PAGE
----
This was a small single arm study in Germany looking at the combination of nelfinavir, ddI and d4T in antiviral treated patients. 53 patients were enrolled, all of whom had been on nucleosides, and the majority had been on at least one protease inhibitor. Nelfinavir was given the conventional way, and ddI at 200 mg once daily. At 24 weeks, the early results looked reasonable, with a viral load drop of 2.2 log, but only 30% were below 400 copies. The authors stated that many of the poor responses were in patients who had trouble sticking with the regimen. In this relatively sick group (median CD4 162, median viral load almost 100,000 copies) there were 3 cases of pancreatitis and 3 cases of elevated lipase without symptoms. Two lessons from this study seem to be that, as we keep seeing, results in heavily pretreated patients with conventional 3 drug regimens are a bit disappointing, and, despite the excellent results of the d4T, ddI combination with a variety of other drugs, we must keep watching for pancreatitis, particularly in sicker patients. Longer term followup of two European studies of once a day ddI were presented here, which continue to show that ddI given once daily (usually 400 mg at night) is equivalent to twice daily.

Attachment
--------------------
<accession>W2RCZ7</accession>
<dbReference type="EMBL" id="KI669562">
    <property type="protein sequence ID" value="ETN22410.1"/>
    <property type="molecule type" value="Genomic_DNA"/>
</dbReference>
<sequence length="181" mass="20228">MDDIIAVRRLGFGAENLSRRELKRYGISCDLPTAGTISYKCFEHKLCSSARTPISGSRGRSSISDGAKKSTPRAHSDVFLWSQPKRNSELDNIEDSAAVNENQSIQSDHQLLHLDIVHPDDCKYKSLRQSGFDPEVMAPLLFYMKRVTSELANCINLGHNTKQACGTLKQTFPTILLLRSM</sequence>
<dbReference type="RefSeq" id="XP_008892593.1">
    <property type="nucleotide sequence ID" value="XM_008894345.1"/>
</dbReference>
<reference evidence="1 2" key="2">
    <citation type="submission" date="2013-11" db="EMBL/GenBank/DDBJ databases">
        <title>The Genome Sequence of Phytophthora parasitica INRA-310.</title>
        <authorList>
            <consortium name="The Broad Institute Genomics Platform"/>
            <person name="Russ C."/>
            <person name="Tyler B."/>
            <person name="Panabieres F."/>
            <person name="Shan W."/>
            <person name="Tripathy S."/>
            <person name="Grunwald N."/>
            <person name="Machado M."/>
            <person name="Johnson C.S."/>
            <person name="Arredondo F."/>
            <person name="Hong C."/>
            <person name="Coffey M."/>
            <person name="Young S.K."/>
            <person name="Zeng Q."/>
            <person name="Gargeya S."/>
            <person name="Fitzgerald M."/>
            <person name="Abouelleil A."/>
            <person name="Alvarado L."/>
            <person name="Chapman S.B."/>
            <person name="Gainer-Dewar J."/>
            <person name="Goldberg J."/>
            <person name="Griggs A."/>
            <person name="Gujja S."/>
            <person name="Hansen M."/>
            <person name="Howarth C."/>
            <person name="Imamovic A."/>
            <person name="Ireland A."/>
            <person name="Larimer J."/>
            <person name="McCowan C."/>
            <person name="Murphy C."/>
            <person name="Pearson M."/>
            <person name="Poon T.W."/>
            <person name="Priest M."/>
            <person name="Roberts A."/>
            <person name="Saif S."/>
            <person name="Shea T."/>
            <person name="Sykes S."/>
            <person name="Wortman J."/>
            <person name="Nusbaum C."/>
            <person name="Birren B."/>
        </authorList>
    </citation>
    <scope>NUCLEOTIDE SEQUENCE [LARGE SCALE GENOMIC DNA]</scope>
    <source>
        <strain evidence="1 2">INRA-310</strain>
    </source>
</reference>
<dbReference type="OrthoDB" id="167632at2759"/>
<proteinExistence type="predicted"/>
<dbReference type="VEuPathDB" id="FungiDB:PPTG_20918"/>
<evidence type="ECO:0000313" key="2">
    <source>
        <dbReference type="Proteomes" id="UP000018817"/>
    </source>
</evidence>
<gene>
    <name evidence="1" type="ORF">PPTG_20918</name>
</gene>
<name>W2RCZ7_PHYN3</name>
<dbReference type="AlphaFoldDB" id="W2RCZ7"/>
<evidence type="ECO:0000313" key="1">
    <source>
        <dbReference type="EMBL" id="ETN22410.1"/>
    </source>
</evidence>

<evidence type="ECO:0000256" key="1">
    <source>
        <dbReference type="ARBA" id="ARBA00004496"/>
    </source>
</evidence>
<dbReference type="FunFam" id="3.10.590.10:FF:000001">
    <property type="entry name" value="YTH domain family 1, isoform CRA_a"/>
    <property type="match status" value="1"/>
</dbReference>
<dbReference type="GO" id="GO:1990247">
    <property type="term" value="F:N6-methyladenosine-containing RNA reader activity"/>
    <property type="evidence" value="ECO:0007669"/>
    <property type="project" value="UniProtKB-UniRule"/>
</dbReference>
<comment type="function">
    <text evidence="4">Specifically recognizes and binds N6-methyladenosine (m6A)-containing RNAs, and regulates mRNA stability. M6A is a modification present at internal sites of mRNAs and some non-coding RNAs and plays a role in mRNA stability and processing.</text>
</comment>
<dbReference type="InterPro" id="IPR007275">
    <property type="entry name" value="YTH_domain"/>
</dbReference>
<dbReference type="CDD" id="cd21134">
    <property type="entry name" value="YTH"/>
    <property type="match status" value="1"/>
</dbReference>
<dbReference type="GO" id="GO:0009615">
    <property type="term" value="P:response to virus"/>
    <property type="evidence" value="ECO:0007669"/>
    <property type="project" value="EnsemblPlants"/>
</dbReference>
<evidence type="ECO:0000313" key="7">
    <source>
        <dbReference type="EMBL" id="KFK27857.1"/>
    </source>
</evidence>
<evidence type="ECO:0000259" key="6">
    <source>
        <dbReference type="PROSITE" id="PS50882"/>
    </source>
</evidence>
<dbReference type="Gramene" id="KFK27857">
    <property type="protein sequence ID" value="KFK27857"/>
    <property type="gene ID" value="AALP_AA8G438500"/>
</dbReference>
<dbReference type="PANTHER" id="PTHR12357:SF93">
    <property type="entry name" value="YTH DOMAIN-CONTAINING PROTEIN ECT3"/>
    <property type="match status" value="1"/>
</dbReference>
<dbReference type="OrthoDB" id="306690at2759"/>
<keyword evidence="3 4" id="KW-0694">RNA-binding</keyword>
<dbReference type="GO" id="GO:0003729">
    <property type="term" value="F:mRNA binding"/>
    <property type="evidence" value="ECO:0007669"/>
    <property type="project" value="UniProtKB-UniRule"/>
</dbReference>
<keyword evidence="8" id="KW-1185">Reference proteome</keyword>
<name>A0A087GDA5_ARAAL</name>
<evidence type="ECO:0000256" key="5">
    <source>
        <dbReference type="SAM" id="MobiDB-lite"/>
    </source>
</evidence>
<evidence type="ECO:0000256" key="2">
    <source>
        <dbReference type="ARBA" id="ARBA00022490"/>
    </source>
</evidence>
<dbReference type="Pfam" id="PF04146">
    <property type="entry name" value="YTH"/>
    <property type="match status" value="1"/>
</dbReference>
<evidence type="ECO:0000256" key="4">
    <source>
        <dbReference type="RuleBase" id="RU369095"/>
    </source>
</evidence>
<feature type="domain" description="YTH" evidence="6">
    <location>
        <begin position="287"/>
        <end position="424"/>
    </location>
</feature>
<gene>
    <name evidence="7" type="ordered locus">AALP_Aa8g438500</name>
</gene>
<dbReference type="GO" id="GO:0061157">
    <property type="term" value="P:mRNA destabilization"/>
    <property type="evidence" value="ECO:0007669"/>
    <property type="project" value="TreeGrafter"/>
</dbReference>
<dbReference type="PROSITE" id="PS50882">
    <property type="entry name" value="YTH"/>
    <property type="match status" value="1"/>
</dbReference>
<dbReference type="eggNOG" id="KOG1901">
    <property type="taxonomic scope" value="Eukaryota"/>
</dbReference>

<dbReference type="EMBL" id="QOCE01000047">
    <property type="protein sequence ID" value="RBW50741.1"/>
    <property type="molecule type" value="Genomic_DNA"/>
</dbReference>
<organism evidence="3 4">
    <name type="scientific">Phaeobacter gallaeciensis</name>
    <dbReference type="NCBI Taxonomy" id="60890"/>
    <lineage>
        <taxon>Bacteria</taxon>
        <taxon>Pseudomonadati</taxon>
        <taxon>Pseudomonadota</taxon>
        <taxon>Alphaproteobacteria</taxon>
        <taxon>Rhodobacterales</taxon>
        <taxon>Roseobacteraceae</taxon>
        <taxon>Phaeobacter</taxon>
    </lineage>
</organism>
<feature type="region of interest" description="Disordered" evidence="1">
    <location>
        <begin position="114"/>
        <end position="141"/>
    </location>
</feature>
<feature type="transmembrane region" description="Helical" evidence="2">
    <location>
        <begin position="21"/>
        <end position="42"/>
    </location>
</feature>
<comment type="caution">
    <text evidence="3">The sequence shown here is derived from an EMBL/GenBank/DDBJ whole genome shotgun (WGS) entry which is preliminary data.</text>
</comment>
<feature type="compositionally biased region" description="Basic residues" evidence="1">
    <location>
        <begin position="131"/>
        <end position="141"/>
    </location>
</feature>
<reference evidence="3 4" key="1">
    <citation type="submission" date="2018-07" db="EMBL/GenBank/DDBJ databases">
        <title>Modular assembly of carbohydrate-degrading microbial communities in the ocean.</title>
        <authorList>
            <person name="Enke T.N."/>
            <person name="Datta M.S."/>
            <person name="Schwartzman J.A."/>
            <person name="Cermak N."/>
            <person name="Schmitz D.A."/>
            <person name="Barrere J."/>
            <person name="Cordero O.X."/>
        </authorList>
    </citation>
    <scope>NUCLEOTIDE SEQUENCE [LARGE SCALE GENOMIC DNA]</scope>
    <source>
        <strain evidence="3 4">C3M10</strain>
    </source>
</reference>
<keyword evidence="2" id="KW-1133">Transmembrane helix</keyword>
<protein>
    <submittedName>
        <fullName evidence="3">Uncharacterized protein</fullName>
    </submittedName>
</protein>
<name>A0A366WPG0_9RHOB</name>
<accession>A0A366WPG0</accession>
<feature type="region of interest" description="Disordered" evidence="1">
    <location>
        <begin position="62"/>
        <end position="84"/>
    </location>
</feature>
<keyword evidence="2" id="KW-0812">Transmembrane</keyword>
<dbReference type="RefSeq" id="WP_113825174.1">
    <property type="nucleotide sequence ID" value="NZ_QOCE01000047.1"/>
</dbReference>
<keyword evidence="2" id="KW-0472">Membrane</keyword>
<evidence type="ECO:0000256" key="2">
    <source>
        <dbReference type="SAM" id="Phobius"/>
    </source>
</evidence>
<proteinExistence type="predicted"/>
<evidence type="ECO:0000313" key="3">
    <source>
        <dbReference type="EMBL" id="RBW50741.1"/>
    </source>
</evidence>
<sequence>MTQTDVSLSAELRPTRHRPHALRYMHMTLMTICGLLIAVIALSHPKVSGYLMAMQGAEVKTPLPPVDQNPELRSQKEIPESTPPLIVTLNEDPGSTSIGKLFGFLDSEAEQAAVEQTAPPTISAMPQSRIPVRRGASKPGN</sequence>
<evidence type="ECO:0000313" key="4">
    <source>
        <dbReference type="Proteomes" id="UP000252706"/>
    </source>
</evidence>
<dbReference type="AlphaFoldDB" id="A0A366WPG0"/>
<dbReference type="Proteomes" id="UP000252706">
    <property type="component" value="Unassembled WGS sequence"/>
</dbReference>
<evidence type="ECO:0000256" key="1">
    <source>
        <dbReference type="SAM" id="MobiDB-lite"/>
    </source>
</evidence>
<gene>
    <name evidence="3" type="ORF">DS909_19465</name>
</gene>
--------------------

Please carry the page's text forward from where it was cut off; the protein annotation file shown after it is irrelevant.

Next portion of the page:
This small open label study from Brown University is interesting because it is one of several "triple class" studies, that combine a protease inhibitor with one nucleoside (d4T) and one non nucleoside (NNRTI, in this case nevirapine). The study was primarily designed to look at the pharmacological interaction. D4T and nelfinavir (three time a day dosing) were given for 7 days, drug levels were measured over an 8 hour interval, then nevirapine was added and drug levels were again measured. Twenty five patients started the study; 20 have been on the regimen for 30 to 50 weeks. Half were drug experienced with past AZT, d4T, ddI or 3TC. Median viral load was 4.5 log (30,000 copies) and median CD4 count was 280 (pretty average for study volunteers). The antiviral efficacy so far has been impressive, with at least 85% (intention to treat) below 400% and 50% below 50 copies. This suggests that triple class regimens are quite potent. We should keep in mind the small size of the study, though, and the concern about what would be left to use after this regimen. Whether triple class regimens are better than protease plus NNRTI combinations (such as efavirenz indinavir or nevirapine nelfinavir) must be determined by head to head comparisons with long term followup.